Like we said in our last post, Iceland is being pulled apart by the tectonic plates. What we didn’t mention was that this has been a theme of Iceland since the beginning of time itself.
There are about 130 volcanos in Iceland, of which 18 have erupted since the settlement in the 9th century. But in of those 130, only 30 are considered active volcanos. In this post, we will go through a few geology facts of Iceland and Iceland’s geology features. They will hopefully allow you to show off a little bit and explain the geology of Iceland’s rocks and landscapes!
Geology of Iceland
Iceland is on a so-called hot spot on Earth, which means that volcanos regularly have a party and erupt. Another place like that is the Hawaii islands.
Iceland began to form some 60 million years ago when the North Atlantic Ocean – or the tectonic plates – began to pull apart and enough lava piled up to make land. The volcanic zone of Iceland reaches from the Reykjanes Peninsula, over to Eyjafjallajökull and Mýrdalsjökull glaciers, then over the Icelandic highlands, where Landmannalaugar, Laki volcano and Bárðarbunga are and then up to Mývatn, where Krafla is and Húsavík.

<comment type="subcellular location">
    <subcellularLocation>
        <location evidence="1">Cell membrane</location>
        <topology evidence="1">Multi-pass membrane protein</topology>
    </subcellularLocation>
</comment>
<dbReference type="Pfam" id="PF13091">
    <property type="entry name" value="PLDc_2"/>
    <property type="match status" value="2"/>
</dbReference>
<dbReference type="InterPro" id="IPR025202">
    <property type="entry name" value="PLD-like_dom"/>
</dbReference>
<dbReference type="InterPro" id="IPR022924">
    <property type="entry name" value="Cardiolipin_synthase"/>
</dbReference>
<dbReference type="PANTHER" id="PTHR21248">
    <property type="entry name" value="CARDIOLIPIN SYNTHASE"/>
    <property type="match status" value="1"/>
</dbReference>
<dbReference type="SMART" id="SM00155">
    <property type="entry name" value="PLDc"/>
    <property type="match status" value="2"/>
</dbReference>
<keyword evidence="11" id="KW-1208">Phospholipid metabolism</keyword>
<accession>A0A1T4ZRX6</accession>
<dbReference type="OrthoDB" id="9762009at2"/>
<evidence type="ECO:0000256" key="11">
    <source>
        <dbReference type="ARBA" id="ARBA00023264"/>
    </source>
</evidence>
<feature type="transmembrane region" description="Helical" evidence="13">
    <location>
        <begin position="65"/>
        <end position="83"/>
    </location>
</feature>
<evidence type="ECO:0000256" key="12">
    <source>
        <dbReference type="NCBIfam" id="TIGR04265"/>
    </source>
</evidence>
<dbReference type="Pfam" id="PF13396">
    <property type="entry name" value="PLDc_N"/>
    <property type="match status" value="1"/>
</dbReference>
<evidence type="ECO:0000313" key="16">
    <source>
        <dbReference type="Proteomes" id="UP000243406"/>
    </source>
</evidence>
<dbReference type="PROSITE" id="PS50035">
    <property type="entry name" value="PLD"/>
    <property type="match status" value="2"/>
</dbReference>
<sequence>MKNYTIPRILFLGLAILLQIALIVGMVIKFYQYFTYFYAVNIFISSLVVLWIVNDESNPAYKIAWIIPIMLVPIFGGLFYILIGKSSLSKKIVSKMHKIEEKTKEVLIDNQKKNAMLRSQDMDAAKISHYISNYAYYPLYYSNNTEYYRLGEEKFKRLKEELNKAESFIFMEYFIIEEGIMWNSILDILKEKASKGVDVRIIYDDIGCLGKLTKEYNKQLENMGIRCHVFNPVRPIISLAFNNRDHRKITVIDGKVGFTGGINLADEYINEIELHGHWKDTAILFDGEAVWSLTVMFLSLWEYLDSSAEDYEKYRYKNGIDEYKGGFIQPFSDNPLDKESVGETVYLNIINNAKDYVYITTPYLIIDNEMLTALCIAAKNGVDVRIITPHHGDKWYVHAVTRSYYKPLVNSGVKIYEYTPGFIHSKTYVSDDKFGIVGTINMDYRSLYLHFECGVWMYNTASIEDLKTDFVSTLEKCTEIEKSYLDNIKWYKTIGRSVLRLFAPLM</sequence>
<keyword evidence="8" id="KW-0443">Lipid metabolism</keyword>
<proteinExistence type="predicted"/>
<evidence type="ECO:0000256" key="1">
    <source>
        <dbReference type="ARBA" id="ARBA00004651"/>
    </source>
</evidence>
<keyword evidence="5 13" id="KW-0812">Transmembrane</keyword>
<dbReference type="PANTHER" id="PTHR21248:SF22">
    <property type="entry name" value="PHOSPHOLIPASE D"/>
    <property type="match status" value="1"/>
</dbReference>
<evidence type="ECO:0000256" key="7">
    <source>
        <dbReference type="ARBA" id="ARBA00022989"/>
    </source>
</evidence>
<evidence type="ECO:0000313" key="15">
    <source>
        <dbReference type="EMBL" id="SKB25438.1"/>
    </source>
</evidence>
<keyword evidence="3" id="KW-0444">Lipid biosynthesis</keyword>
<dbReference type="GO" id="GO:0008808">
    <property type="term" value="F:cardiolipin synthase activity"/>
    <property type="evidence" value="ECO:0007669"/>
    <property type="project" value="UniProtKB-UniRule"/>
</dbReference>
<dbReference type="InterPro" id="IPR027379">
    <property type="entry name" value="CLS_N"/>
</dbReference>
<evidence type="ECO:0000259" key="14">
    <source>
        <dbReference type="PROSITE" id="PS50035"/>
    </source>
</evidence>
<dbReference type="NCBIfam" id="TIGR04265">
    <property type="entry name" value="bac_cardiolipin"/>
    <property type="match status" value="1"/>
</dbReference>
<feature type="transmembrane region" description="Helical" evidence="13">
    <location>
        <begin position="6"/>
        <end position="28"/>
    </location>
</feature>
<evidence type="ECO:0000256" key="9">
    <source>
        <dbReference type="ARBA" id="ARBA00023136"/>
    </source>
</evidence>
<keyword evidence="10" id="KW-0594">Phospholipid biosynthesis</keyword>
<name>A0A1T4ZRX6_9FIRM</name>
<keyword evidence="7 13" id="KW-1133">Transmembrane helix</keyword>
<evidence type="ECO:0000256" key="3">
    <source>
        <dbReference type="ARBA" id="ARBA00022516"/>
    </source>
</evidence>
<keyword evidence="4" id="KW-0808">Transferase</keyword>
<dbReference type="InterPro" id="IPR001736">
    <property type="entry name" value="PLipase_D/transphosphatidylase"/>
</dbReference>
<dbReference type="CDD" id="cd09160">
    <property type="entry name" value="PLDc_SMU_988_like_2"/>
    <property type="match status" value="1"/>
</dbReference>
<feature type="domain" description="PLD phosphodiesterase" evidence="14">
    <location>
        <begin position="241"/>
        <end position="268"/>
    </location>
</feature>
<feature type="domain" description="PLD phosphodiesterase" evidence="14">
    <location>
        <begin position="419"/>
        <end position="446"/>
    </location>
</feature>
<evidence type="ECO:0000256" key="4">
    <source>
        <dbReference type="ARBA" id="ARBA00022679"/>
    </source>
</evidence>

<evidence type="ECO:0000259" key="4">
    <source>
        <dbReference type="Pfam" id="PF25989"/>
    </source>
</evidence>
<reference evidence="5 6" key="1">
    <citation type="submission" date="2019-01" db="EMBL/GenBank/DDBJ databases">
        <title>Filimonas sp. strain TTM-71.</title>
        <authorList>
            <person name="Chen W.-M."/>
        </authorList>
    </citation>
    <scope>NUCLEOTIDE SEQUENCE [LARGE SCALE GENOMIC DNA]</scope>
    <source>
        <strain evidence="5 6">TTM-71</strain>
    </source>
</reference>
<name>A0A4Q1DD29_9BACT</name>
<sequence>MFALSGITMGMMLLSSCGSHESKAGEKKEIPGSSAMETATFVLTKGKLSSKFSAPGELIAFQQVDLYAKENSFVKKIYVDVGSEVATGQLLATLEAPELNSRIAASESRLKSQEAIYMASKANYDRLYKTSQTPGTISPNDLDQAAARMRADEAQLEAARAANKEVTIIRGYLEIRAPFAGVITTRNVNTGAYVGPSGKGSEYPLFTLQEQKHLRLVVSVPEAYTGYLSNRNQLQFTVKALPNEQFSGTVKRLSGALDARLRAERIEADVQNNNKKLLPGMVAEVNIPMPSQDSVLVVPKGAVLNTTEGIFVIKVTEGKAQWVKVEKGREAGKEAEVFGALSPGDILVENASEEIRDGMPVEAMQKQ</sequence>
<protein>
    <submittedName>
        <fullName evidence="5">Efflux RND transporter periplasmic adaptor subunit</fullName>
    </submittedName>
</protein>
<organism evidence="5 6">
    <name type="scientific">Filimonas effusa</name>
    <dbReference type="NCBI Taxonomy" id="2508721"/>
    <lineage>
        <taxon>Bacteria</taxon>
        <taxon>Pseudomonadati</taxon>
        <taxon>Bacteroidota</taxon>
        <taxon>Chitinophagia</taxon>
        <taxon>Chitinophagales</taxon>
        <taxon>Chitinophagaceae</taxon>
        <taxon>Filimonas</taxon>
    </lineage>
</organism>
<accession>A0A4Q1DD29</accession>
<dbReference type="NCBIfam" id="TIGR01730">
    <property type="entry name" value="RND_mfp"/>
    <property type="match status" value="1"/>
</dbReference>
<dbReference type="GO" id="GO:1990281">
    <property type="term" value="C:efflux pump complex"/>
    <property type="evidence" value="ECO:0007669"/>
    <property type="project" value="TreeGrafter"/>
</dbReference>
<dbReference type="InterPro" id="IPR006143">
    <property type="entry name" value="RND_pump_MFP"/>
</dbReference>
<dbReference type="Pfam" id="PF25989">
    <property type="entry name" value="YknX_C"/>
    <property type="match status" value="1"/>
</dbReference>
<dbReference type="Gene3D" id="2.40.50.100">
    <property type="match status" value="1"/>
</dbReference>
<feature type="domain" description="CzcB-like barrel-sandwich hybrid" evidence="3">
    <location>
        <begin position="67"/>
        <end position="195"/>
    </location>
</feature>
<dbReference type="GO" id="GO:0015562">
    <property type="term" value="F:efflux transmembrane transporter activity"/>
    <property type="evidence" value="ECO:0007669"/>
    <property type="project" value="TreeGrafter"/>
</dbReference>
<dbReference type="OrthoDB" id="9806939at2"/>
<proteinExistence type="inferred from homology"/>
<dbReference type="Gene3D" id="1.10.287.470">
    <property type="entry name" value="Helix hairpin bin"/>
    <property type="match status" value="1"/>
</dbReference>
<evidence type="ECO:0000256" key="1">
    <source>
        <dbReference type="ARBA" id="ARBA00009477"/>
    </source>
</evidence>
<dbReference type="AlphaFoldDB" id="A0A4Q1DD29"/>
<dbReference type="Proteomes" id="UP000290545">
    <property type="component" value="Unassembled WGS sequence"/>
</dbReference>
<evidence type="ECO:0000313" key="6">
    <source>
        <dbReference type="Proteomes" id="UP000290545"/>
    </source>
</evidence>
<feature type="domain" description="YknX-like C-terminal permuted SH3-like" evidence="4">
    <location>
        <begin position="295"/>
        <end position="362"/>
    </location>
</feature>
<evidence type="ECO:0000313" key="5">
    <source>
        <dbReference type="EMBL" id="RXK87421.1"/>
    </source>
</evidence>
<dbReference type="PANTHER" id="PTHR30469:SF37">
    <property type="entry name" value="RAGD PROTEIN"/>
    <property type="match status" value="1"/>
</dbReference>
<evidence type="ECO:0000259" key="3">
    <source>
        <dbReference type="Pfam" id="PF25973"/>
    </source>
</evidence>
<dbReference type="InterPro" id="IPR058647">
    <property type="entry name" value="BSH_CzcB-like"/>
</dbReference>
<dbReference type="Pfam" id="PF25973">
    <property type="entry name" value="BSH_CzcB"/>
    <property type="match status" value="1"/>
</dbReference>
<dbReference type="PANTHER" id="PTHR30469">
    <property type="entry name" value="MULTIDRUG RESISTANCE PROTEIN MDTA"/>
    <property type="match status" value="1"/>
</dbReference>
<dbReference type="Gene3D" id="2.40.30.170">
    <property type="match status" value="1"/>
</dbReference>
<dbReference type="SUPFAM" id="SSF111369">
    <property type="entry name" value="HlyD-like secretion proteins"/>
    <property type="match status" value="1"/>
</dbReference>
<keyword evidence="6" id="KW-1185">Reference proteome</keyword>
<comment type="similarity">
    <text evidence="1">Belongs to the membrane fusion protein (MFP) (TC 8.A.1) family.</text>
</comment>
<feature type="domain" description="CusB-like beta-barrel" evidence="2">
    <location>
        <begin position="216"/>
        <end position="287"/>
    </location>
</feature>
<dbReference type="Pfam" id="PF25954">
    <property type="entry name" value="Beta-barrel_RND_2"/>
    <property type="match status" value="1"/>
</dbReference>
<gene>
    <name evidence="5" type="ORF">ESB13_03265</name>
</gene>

Oldest Parts of Iceland
When the tectonic plates pull the country apart, the oldest rocks get pushed to the sides, and new rock gets formed in the middle. The ancient stones (in this case, mountains and sand) often crumble into the ocean. So, despite geologist knowing Iceland began forming some 60 million years ago, the oldest parts of the country are only 14-16 million years old.
The oldest mountains in Iceland are in the East and West Fjords. In South-East Iceland by Höfn in Hornafjörður some interesting geological things are happening. With Vatnajökull, the biggest glacier in Europe, melting at the rate that it is, you would think that the rising sea level would be the inhabitant’s biggest problem.
It is not so. Glaciers are very heavy, and the weight of Vatnajökull glacier is lowering at such a rate that people living in Höfn in Hornafjörður can almost see the land rising with their own eyes. One problem arising due to this is that their harbour might become unusable in a few years. There are also islands forming which could only be seen at extreme low tide only a few decades ago.
Youngest Parts of Iceland
It almost goes without saying that the youngest parts are, of course, all the lava fields you see in Iceland. Many of them are less than 1000 years old, and if you go into the highlands of Iceland, you might see the youngest rock – as of now! The lava field from Bárðarbunga which erupted in 2015.